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The Power of Reinforcement!

Updated: Feb 2




The Power of Reinforcement!


The term “reinforcement” is one of the most misunderstood principles in teaching/parenting. To understand its “power” you must first understand what reinforcement is and is not. When a behavior is followed by a reinforcer there is an increase in the likelihood that the behavior will occur again. Reinforcement can be positive or negative depending on how it is used. Reinforcement is a tool for helping teachers and parents increase the behaviors they want to see (e.g. sharing, asking for help) and decreasing the behaviors they don’t want to see (e.g., yelling, off-task behavior). There are many different types of reinforcers:


· Edibles: Highly preferred food items.

· Sensory: Something that impacts the senses and provides pleasure. Examples include: music, a fidget spinner, electric light up fan.

· Tangible: An item that a person values. Examples include: tokens, stickers, money.

· Activity: Any activity that the person enjoys and finds fun. Example include: video games, trampoline, swimming, walking.

· Social: This includes positive attention from someone else. This can also include interactions with others that cause joy.


There are several key points to consider when thinking about Reinforcement:


· The reinforcer should come immediately after the behavior to act as a reinforcer. The individual must connect the behavior with the response for it to have power.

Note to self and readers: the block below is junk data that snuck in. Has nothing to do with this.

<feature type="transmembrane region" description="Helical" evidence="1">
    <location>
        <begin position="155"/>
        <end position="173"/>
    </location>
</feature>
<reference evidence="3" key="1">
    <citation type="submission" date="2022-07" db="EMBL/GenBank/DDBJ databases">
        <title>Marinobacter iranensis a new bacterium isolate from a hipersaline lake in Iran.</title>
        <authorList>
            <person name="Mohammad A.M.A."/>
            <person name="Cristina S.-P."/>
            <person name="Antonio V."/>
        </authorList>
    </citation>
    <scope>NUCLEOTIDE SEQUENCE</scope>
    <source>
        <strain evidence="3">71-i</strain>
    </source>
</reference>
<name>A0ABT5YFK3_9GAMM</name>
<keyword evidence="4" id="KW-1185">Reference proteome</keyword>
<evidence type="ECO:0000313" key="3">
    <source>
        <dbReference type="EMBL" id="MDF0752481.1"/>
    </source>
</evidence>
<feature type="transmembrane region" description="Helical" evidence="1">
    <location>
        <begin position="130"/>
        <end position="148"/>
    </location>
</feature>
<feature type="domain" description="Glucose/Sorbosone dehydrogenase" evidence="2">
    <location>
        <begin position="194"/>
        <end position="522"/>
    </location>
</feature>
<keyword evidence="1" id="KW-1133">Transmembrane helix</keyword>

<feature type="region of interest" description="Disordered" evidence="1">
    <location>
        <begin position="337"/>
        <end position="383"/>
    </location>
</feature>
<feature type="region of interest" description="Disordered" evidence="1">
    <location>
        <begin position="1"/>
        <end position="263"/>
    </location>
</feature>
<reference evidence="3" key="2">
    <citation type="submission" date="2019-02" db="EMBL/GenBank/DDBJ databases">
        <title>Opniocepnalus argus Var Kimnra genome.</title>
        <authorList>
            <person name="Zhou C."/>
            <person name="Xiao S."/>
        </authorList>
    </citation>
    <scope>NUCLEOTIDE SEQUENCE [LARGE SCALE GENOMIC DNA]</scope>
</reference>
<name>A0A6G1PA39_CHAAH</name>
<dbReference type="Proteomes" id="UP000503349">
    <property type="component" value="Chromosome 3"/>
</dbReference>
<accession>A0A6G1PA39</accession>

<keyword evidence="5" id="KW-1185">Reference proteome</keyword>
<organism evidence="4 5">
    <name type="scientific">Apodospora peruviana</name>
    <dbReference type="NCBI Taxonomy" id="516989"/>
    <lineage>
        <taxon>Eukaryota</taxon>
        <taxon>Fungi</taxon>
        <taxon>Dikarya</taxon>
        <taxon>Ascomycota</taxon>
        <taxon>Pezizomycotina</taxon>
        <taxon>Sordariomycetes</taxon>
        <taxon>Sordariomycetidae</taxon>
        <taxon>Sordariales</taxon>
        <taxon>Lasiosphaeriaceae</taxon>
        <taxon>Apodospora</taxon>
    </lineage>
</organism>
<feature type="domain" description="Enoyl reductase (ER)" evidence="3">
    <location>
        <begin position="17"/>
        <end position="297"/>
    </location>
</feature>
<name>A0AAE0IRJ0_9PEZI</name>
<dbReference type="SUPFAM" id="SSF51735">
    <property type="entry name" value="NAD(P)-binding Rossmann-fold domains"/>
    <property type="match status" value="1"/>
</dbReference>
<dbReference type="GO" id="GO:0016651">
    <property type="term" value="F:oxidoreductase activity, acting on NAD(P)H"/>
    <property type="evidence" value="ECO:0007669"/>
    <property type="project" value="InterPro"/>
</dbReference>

· Individualizing reinforcers is important. Observe the child to see what they like. Ask the parent or a caregiver. Preference assessments are another commonly used tool but should not be the starting place for identifying what motivates someone.

· Reinforcers are not bribes. The key is using language that does not include “if you do ….then…..”. Rather, “when you do……, then……..”.

· Over time, reinforcement should be faded. Instead of providing praise every time a student raises their hand, fade it back to every other time to start.


Reinforcement is one of our most valuable tools in our toolbox for supporting positive behaviors and reducing the occurrence of behaviors we don’t want to see. When I work with families, reinforcement is typically the place I start by asking these questions: What behaviors are occurring? Are they receiving reinforcement? How can I rearrange the reinforcers to put emphasis on the things I want to see?


Dr. Hampshire

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